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coreygloudeman
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Pulmonary Function Testing (Quiz 1).txt
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2012-02-28 18:15:59
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CRAFTON HILLS COLLEGE RESP 135 Pulmonary Function Testing Quiz
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CRAFTON HILLS COLLEGE RESP 135 Pulmonary Function Testing (Quiz 1)
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  1. What are the general purposes for pulmonary function testing as a component of respiratory care assessment?
    • To identify and quantify changes in pulmonary function.
    • To evaluate and quantify therapeutic effectiveness.
    • Epidemiological surveillance for pulmonary disease.
    • Assessment of postoperative pulmonary risk.
    • To aid in the determination of pulmonary disability.
  2. What factors should a patient have in order to have a Pulmonary Function Test (PFT) performed on them?
    • The diaphragm and thoracic muscles must be capable of expanding the thorax and lungs to produce a subatmospheric pressure.
    • The airways must be unobstructed to allow gas to flow into the lungs and reach the alveoli.
    • The cardiovascular system must circulate blood through the lungs.
    • Oxygen and carbon dioxide must be able to diffuse through the alveolar capillary membrane.
  3. Is PFT used as a sole evaluater of a patient's respiratory system?
    • NO.
    • Other factors include:
    • patient history
    • physical examination
    • chest x-ray
    • arterial blood gas analysis
  4. What are Contraindications for PFT?
    • Hemoptysis
    • Pneumothorax
    • Unstable cardiovascular (e.g., angina, BP problems, recent MI or pulmonary embolus)
    • Thoracic, abdominal, or cerebral aneurysms
    • Recent eye surgery (e.g., cataract)
    • Presence of an acute disease process that might interfere with test (e.g., nausea, vomiting
    • Recent surgery of thorax or abdomen
  5. Four general principles to be considered for PFT test:
    • 1. Specificity - most PF are not specific. Different disease may cause test to be abnormal (limitation). This explains why PFT test identify a pattern of impairment rather than diagnose a specific disease.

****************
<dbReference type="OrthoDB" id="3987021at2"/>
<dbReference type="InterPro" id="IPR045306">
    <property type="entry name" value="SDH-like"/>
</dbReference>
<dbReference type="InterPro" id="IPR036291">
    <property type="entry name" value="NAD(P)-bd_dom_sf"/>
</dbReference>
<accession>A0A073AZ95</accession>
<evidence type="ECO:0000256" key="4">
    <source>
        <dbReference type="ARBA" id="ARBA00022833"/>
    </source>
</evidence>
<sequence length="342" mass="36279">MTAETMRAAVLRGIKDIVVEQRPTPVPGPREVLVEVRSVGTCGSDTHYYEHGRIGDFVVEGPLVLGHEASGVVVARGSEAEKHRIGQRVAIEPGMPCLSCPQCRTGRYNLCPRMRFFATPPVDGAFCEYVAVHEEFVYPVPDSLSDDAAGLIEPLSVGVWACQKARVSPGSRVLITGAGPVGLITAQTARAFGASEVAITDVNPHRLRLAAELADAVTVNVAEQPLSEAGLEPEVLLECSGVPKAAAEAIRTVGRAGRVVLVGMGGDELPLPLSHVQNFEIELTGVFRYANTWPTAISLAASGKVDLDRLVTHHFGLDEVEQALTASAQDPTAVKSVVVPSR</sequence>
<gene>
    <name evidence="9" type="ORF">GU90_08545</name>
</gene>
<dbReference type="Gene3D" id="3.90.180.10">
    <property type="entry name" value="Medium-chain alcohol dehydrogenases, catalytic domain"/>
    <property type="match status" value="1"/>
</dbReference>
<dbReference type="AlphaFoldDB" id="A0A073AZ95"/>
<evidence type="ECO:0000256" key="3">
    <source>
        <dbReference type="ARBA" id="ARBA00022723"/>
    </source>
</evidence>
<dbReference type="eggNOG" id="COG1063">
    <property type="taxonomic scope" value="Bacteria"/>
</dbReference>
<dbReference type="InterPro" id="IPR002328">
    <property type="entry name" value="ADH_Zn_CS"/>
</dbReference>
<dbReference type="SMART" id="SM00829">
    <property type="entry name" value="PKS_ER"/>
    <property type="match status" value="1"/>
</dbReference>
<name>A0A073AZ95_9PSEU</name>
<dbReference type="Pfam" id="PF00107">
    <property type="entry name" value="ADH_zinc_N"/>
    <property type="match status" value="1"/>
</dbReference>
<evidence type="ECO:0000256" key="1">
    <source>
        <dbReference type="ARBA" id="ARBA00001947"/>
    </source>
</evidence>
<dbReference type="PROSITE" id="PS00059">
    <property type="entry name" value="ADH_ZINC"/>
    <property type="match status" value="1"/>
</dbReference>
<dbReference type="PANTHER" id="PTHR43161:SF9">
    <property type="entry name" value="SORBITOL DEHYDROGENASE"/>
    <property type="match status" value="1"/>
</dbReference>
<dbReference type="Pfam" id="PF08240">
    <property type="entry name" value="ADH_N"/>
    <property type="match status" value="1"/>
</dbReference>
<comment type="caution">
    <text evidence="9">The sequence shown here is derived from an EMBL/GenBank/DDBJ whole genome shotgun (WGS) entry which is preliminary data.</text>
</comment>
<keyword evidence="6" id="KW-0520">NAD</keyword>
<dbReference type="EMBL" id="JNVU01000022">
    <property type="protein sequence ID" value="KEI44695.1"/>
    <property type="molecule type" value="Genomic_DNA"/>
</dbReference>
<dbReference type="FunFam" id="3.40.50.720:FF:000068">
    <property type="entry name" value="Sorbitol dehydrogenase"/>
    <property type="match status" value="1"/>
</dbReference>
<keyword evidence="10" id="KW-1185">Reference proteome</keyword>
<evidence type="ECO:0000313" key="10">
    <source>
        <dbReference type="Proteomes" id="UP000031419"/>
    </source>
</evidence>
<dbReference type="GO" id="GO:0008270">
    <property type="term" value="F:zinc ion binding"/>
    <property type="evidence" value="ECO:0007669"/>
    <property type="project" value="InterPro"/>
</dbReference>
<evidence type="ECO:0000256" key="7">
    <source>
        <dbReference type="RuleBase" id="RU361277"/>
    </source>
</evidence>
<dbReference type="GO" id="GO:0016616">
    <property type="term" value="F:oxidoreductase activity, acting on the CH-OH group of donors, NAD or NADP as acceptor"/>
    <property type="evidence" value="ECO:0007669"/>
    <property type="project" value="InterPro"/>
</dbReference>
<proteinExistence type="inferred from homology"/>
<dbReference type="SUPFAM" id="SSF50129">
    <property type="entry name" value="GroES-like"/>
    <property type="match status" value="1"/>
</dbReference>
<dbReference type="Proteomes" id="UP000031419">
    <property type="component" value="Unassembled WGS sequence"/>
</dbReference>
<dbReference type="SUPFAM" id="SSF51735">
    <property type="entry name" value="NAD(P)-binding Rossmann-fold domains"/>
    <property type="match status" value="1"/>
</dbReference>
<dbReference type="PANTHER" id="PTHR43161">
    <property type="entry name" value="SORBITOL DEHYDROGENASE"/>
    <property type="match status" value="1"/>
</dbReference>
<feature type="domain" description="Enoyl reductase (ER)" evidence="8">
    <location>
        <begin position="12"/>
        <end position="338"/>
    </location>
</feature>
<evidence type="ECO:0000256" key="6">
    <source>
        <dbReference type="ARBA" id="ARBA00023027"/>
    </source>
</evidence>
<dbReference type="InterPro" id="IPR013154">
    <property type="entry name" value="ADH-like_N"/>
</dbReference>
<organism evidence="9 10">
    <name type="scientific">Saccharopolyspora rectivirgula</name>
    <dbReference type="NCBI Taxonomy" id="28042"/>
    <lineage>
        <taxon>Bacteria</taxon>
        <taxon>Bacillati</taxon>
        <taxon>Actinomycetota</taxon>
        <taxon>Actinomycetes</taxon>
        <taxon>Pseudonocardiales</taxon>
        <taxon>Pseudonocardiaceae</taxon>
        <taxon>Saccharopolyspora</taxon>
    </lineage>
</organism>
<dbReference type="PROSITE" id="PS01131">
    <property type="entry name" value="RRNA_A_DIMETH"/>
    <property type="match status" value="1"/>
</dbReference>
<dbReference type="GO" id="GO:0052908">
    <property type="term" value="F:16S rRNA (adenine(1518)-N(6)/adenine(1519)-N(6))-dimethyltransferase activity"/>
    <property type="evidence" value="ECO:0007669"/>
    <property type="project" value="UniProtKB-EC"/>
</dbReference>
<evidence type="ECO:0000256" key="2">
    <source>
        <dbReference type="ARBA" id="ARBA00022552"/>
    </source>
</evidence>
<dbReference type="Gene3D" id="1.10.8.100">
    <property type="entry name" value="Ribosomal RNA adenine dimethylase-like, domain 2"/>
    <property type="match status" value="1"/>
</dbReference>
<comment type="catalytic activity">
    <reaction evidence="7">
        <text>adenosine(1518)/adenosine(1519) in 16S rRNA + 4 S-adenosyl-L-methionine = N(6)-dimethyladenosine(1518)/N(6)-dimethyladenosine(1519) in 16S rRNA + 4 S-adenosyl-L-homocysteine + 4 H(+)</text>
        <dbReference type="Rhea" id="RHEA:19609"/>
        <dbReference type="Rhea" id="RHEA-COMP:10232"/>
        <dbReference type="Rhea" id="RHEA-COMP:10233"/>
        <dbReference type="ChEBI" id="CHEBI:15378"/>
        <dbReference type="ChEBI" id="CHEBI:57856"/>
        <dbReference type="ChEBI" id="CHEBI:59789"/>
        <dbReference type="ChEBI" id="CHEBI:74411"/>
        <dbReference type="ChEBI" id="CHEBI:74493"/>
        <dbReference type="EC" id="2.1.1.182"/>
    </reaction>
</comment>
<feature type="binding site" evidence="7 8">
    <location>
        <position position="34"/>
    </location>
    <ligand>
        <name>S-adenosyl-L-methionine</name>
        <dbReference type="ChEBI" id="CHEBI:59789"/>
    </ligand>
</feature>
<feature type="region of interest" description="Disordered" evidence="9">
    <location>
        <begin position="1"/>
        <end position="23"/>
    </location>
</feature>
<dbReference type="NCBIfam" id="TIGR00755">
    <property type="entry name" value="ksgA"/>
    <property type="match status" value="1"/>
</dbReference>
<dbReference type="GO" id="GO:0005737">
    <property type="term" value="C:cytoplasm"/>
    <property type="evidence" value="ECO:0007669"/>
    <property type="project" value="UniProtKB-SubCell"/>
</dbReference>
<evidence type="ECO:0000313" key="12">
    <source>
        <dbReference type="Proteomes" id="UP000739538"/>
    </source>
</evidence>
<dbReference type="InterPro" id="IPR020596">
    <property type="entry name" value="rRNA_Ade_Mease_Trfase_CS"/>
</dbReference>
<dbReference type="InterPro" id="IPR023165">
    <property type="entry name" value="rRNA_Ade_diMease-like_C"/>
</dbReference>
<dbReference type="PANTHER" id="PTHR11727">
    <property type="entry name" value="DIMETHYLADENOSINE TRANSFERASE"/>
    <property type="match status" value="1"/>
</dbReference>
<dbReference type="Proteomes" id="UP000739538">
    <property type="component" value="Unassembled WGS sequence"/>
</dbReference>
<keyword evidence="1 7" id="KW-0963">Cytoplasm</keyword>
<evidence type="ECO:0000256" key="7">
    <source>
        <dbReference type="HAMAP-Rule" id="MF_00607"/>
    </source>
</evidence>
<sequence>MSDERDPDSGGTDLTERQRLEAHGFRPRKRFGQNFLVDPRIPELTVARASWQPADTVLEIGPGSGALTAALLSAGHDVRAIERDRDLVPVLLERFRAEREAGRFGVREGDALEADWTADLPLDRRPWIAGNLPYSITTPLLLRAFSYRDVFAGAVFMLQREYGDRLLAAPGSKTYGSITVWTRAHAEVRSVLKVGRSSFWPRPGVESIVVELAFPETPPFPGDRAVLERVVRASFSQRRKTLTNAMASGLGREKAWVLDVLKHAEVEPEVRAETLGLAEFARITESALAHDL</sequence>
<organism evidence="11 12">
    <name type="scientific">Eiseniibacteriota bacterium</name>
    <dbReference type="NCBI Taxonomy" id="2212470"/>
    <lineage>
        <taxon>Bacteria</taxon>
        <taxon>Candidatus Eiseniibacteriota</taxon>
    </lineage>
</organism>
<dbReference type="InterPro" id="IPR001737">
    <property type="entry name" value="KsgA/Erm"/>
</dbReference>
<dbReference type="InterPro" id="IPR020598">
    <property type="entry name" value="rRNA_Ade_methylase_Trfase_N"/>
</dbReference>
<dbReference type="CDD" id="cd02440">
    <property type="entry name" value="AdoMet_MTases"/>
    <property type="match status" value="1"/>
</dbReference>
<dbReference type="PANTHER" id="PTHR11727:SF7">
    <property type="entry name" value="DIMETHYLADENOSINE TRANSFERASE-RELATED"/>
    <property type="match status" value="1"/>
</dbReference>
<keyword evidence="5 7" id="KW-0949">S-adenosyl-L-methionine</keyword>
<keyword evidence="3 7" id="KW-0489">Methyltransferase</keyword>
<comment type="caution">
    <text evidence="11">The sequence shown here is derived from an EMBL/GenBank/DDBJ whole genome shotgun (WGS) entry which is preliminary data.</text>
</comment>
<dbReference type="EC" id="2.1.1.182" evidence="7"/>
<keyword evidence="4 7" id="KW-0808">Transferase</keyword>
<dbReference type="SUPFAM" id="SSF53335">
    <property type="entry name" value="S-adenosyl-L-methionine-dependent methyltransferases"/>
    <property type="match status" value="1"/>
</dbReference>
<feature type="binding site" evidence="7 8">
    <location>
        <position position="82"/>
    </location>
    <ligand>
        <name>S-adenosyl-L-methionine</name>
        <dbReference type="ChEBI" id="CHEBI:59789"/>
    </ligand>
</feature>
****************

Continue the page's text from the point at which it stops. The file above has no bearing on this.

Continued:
• 2. Sensitivity - some test are extremely sensitive or not sensitive.
    • 3. Validity - each test must be valid to be meaningful. Ensuring pt effort/cooperation, equipment accuracy & calibration.
    • 4. Reliability - consistency of the test. Test must be performed more than once
  6. What are the (3) three components to basic pulmonary function measurements?
    • Lung volumes and capacities
    • Pulmonary (airway) mechanics
    • Diffusion capacity of the lungs (DL)
  7. How do we evaluate Lung Volumes?
    • Tidal volume
    • Inspiratory reserve volume
    • Expiratory reserve volume
    • Residual volume
  8. How do we evaluate Lung Capacities?
    • Total lung capacity
    • Inspiratory capacity
    • Functional residual capacity
    • Vital capacity
  9. What are the four lung volumes?
    • TV = 500 ml, 8-10% of TLC
    • IRV = 3100 ml, 50-55% of TLC
    • ERV = 1200 ml, 20% of TLC
    • RV = 1200 ml, 20% of TLC
  10. What are the four lung capacities
    • IC = TV + IRV, 3600 ml, 60% of TLC
    • VC = TV + IRV + ERV, 4800 ml, 80% of TLC
    • FRC = ERV + RV, 2400 ml, 40%
    • TLC = TV + IRV + ERV + RV, 6000 ml
  11. What does spirometry measure?
    • Tidal volume
    • Inspiratory capacity
    • Inspiratory reserve volume
    • Expiratory reserve volume
    • Vital capacity
  12. What are the indirect measurements of lung volumes and capacities?
    • Residual volume
    • Functional residual capacity
    • Total lung capacity
  13. What do we use to get indirect measurements of lung volumes and capacites?
    • 1. Helium Dilution (closed-rebreathing circuit)
    • 2. Nitrogen Washout (non-rebreathing or open circuit)
    • 3. Body Plethysmography
  14. What is the Significance of Helium Dilution Test?
    • In healthy patients and those with small FRC, equilibrium occurs in 2 to 5 minutes
    • Patient with obstructive lung disease may require up to 20 minutes
    • FRC = (Vol He x FiHe) / FiHe - FfHe / FfHe
  15. What does Nitrogen Washout and Helium Dilution measure?
    FRC, RV & TLC
  16. What is the Significance of Nitrogen Washout Test?
    • Similar to helium dilution, the time it takes to wash out the nitrogen is approx. 2 to 5 minutes in healthy patients
    • longer in those with obstructive lung disease
    • The test must occur in a leak-proof circuit, because the presence of air increases the measured nitrogen percentages and results in grossly elevated measurements of lung volume.
  17. What is the Significance of Body Plethysmography?